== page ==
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Breaking news: New vaccine praised as a cure for type 1 diabetes

After 40 years of unsuccessful attempts to develop a vaccine to prevent type 1 diabetes, a joint effort by California-based Stanford University and Leiden University Medical Center in the Netherlands announced this past Wednesday that they may have stumbled upon the key to finally make it happen. Their article - published in the journal Science Translational Medicine - releases Phase 2 data that it has genetically engineered a vaccine to shut down specific aspects of the immune system that leads to type 1 diabetes, while doing no harm to the immune system as a whole.

Total domination: Merck sues Indian generic drug company to halt competition for lucrative diabetes drug market

The second most populated country in the world, India, has become a vicious battleground for competing interests within the pharmaceutical industry that are trying to gain control of the drug market. And one of the latest legal feuds has been initiated by U.S.-based drug giant Merck & Co., creator of the infamous Gardasil vaccine for HPV, which recently sued an Indian manufacturer of generic drugs for allegedly infringing on its diabetes drug patents.

Regular consumption of red and processed meats boosts diabetes risk by nearly fifty percent

Diabetes is a metabolic disease characterized by high levels of glucose in the blood caused by a resistance to the effects of insulin to usher sugar into cells and muscles to be used as fuel. As such, diabetes is commonly believed to be caused by excess consumption of sugary foods and processed, fast-releasing carbohydrates that continually raise blood glucose levels until our reaction to insulin released by the pancreas becomes increasingly ineffective.

Eating more red meat tied to higher diabetes risk

Increasing the number of hamburgers and other red meat people eat on a daily basis is linked to a higher risk of developing diabetes down the road, according to a new study. "I think the difference is enough to encourage people at least not to increase red meat consumption, and then think about ways to reduce the consumption," said the study's lead author An Pan, a professor at the National University of Singapore, in an email to Reuters Health.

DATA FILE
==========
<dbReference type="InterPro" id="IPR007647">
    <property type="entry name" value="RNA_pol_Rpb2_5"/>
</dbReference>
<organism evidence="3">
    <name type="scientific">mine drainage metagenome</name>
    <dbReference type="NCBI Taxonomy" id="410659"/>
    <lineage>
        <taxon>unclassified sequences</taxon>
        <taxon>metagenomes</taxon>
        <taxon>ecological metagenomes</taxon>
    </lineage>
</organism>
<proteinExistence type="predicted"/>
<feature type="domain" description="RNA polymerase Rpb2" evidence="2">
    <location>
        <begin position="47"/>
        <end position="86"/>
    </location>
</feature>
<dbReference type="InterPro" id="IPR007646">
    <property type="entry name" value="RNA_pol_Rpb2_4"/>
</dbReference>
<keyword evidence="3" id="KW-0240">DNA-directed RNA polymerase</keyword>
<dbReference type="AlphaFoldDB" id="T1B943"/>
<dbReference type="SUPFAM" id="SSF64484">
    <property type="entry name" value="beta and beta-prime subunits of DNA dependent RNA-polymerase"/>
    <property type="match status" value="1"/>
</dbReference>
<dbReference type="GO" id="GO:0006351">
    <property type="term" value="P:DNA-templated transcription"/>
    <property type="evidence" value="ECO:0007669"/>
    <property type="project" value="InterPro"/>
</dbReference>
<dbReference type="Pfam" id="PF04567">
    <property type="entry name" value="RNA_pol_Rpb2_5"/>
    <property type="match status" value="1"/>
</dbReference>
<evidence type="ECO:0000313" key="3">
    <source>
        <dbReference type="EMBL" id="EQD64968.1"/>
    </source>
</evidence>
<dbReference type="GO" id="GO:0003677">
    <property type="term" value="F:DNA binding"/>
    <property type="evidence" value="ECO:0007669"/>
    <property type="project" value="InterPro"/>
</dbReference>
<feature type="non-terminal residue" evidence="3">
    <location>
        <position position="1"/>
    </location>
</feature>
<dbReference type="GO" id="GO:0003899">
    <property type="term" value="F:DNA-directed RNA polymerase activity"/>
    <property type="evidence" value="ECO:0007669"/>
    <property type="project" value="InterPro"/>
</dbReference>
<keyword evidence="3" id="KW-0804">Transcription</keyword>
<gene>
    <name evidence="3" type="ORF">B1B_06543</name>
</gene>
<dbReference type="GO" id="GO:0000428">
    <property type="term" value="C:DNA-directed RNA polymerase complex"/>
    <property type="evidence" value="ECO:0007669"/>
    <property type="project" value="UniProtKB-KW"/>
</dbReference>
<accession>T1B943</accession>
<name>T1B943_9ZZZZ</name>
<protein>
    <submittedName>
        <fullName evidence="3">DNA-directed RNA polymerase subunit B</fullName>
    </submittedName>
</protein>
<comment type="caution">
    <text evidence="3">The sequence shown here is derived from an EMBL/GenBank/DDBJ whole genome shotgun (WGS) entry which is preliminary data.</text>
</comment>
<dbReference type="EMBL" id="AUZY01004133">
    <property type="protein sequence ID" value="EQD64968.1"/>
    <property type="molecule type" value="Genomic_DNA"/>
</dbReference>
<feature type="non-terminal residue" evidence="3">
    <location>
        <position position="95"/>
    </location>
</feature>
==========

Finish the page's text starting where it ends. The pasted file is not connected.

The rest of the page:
Could the use of a standing desk slash the risk of diabetes, cancer and premature death? Advocates say yes

As research continues to confirm the deadly effects of sitting for long periods of time, savvy workers are switching to standing desks and reaping the benefits. Notable advocates of tall work stations include Thomas Jefferson, Charles Dickens, Winston Churchill and Ernest Hemingway, among others. All sensed the inherent reward of increased creativity, alertness and physical stamina. What they may not have known is that standing desks can save lives.

Treat your diabetes naturally with CoQ10

Neuropathy, or nerve damage, is the most common cause of injury and death in people with diabetes. Preliminary studies suggest, however, that this debilitating condition may be treatable by boosting your body's levels of a substance that it is already producing: Coenzyme Q10, or CoQ10.

Limiting soda sizes may increase obesity, boost sugary drink consumption instead of reduce it: Study

New York City Mayor Michael Bloomberg's harebrained scheme to restrict public access to sugary beverages sold in volumes higher than 16 ounces will more than likely result in people actually consuming more of such beverages, and thus lead to higher rates of obesity and diabetes. These are the findings of a new study out of the University of Missouri - Kansas City, which found that people are more likely to spend more money on, and drink more, sugary beverages when they are sold only in smaller containers than when they are sold in typical varying sizes.

One can of soda a day makes you substantially more prone to diabetes, strokes: Study

Drinking as little as one can of soda pop per day is enough to increase your risk of both type 2 diabetes and stroke by a significant percentage, according to a new study out of Europe. Based on an analysis involving about 27,000 people who were surveyed on their health and dietary habits, researchers determined that over the course of 16 years, those who drank just one soda a day were 18 percent more likely than others to either develop type 2 diabetes or suffer a stroke.